Waiting anywhere with children can be a challenge, particularly if there is an expectation that they will be quiet. Often it is tempting to pull out the ever popular tablet or phone which is a sure fire way to keep little people busy and quiet (until it’s time to ask them to stop & put it away). We are all increasingly aware though of how much time our children can end up in front of screens throughout the day and that this can have a significant negative impact on development of motor skills, social skills, mental health and ability to regulate energy levels and pay attention.
So having spent a lot of the past weekend in transit (both in cars and on public transport) and waiting (waiting at brother’s footy training, waiting for a concert to start, waiting for a train, waiting in a queue for a ride), I thought I’d share some of the ways we filled our time without ever touching a phone or iPad.
- Thumb wars
- I spy
- Making up secret handshakes
- Staring competition (first to blink is out)
- Statues (first to move is out)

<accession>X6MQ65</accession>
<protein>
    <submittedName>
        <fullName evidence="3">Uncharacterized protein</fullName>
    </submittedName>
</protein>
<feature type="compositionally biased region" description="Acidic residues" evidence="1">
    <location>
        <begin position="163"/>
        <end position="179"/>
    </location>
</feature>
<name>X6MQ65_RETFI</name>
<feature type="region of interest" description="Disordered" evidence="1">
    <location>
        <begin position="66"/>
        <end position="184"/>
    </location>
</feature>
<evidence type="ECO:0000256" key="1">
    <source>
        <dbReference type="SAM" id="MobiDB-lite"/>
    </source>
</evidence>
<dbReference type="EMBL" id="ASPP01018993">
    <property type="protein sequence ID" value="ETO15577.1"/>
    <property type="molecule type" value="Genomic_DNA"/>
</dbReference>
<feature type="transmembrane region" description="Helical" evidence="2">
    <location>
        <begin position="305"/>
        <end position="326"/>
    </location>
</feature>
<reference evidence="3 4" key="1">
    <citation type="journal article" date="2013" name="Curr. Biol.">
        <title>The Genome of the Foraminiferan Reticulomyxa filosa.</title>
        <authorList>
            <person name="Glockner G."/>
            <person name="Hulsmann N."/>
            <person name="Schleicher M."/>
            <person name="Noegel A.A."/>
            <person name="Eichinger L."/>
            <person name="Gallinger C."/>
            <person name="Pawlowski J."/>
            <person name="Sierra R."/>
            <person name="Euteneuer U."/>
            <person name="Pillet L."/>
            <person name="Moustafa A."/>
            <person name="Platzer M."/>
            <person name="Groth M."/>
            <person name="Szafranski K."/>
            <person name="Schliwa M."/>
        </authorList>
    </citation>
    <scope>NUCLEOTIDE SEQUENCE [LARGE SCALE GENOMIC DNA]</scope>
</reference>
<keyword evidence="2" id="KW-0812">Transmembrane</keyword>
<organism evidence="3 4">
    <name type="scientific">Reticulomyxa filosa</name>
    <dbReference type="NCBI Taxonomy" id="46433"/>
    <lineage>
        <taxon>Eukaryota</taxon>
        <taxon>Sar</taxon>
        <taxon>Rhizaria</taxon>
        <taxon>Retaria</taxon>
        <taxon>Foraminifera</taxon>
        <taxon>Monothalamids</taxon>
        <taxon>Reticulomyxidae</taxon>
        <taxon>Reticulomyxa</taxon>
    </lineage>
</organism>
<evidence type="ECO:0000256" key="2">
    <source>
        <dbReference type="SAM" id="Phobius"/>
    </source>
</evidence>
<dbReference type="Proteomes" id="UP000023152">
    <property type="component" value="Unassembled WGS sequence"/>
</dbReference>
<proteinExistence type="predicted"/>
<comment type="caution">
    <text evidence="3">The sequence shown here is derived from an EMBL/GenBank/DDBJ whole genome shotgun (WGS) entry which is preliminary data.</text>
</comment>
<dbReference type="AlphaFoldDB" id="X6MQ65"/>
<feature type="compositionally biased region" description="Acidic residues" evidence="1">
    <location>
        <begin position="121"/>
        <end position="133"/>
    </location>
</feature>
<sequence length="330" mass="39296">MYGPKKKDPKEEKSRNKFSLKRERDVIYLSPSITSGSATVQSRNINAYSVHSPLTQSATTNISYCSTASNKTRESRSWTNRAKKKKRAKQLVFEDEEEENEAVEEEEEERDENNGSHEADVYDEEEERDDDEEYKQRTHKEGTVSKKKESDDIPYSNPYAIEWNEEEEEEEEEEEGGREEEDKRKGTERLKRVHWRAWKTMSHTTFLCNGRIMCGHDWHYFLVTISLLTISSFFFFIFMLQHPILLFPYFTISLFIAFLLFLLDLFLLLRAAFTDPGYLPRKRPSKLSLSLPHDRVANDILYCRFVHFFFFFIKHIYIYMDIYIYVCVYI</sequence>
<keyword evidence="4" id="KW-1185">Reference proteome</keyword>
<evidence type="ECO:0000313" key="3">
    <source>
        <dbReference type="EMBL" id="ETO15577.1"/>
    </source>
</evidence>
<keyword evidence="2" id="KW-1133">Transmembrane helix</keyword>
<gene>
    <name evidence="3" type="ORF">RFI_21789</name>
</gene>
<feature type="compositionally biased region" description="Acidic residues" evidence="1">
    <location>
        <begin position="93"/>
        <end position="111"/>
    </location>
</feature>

- Going for a walk
- Chair push ups (last one to put their bottom back on the chair is the winner)
- Tracing pictures on each other’s back and guessing what they are.
Now I know, some of you are sitting reading this rolling your eyes, thinking “yeah right, my kids wouldn’t get into that in a million years.” So I think it’s worth reminding you that I have three ‘rough and tumble’, very active, ‘we hate waiting’ boys. Sure, there was an initial battle over their seemingly life-preserving need to have access to screen based entertainment but once we had our first few ferocious thumb wars, they were hooked and forgot all about phones and tablets.
So next time you’re stuck in traffic or playing the waiting game, I really encourage you to think twice before you pass a tablet or phone to your children. Think about all the fun, face to face, multi-sensory things they could do instead and how much more beneficial this is for their development and general well-being.
Written by Madeline Avci. Mum of 3 active boys. Occupational Therapist. Owner of Jump Up for Kids (including Jump Up Outdoors). Madeline is passionate about making the outdoors part of everyone’s day and supporting families to navigate the challenges of our modern world.